Sorting techniques help you arrange the given objects in a specific order. Today we are going to learn one of these sorting techniques, Insertion Sort in Java. While playing a game of cards with your friends, after the cards get distributed, you arrange them in order. How do you do that? Which sorting technique do you use?

**What is Insertion Sort?**

**Insertion sort is a comparison-based sorting algorithm that inserts each element at its correct position in a single journey or iteration.** First, the sorted part contains only the first element, while the rest of them are in the sorted part. We then iterate through the unsorted by taking one element at a time and inserting it into its correct position in the sorted part.

This works in the same way as how we arrange the cards in the game. We can also understand from the example of boxes where you need to arrange boxes having different numbers written on them according to the numbers on them. We will use the insertion sort algorithm here.

We assume that the first box is already at its position (or sorted) and then we start from other boxes which aren't at their position according to the prescribed position. If the number on that box is greater than the no. on the box which is sorted it is placed on the right of that box otherwise left. This way, each unsorted box is compared with sorted boxes and put in its right position.

**How does Insertion Sort work?**

Given with an array say arr of size 4. We need to sort this array using the insertion sort algorithm. Remember that in each journey we put each element at its correct position. And we already assume that the first element i.e. element at the 0th index is already at its correct position.

**Journey 1: **The element next to the last sorted element, i.e. element at index 1 is compared with each element in the sorted part, so as only 1 element exists in the sorted part, the Element at index1 will be compared to the Element at index0.

**Pass 1:**

We store the element to be compared as Ele. Here Ele (or 10) < 20, therefore we swap 10 and 20. But as there is no other element except 20 in the sorted part, we stop.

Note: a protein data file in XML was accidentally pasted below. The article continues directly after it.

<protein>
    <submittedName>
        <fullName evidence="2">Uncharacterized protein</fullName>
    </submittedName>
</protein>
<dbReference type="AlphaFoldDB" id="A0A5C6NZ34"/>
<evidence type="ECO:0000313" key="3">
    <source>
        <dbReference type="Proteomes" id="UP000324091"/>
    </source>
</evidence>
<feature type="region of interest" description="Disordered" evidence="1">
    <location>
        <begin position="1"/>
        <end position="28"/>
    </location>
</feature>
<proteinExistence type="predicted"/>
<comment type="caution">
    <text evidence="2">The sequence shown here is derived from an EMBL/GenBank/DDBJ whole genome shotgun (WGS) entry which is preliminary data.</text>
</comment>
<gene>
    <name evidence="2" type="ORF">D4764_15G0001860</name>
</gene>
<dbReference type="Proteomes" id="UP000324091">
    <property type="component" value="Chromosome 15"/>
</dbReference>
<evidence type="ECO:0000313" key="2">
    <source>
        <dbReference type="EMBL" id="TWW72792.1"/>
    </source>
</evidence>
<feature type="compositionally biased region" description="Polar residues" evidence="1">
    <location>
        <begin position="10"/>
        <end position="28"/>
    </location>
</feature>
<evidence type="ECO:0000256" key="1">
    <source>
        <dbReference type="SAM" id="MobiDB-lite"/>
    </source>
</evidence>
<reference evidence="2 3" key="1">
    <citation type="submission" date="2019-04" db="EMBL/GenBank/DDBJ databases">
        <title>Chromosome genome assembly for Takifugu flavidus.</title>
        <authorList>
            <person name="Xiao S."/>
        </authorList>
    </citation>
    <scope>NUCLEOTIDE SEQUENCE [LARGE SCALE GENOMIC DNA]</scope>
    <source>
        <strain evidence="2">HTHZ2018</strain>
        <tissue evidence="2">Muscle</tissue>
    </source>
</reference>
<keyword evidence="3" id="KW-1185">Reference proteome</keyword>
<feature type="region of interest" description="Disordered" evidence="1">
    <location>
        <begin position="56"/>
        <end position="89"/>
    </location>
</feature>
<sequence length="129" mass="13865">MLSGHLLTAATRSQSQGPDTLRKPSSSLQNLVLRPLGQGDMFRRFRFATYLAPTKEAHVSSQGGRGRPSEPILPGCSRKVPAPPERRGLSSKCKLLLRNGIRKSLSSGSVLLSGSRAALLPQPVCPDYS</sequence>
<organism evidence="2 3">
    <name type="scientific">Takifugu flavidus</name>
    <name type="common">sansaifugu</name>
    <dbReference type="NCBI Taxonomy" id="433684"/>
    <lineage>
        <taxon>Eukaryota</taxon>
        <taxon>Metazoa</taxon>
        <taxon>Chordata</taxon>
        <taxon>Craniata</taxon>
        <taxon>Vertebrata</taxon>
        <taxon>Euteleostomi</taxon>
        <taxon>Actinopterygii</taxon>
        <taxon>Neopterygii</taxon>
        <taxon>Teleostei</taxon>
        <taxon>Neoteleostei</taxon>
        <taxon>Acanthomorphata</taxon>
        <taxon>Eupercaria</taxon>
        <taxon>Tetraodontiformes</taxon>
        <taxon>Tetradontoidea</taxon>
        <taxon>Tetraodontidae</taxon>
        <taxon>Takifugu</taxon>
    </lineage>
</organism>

And 2 elements have been sorted. Notice for each Ele or element in an unsorted array, at max no. of passes = no. of comparisons with Ele with sorted elements.

**Journey 2:**

**Pass 1:**

As 90 > 20, implies that 90 is at its correct position and no more comparisons are done. Therefore no. of comparisons = 1.

3 elements have been sorted after journey 3. We notice that in each journey we place an element at its correct position. Therefore journeys needed to put these 4 elements at the correct position is 3, i.e. no. of elements in array -1. We used -1 as we initially assumed 1 element to be sorted.

**Journey 2:**

**Pass 1:**

The next element to be compared is 4. As 4 < 90, swapping happens.

**Pass 2:**

As 4 < 20, swapping happens.

**Pass 3:**

As 4 < 10, swapping happens.

Now all the journeys and no. of passes have been completed and we notice that we are left with the sorted array. Please note these 3 points every time:

- We assume 1st element to always be sorted.
- No. of Journeys = no. of elements - 1.
- No. of passes = Elements in sorted part.

**Iterative Insertion Sort Algorithm in Java**

Here is the algorithm for insertion sort with the iterative approach in ascending order:

- Run an outer for loop, say i, that keeps track of no. of journeys. It basically points to an element that has to be shifted to its correct position.
- The inner for loop, say j, starts from the last element of the sorted part i.e. i -1, and goes till the first element.
- If the element at i th index < element at j th index, we swap. Else break the loop.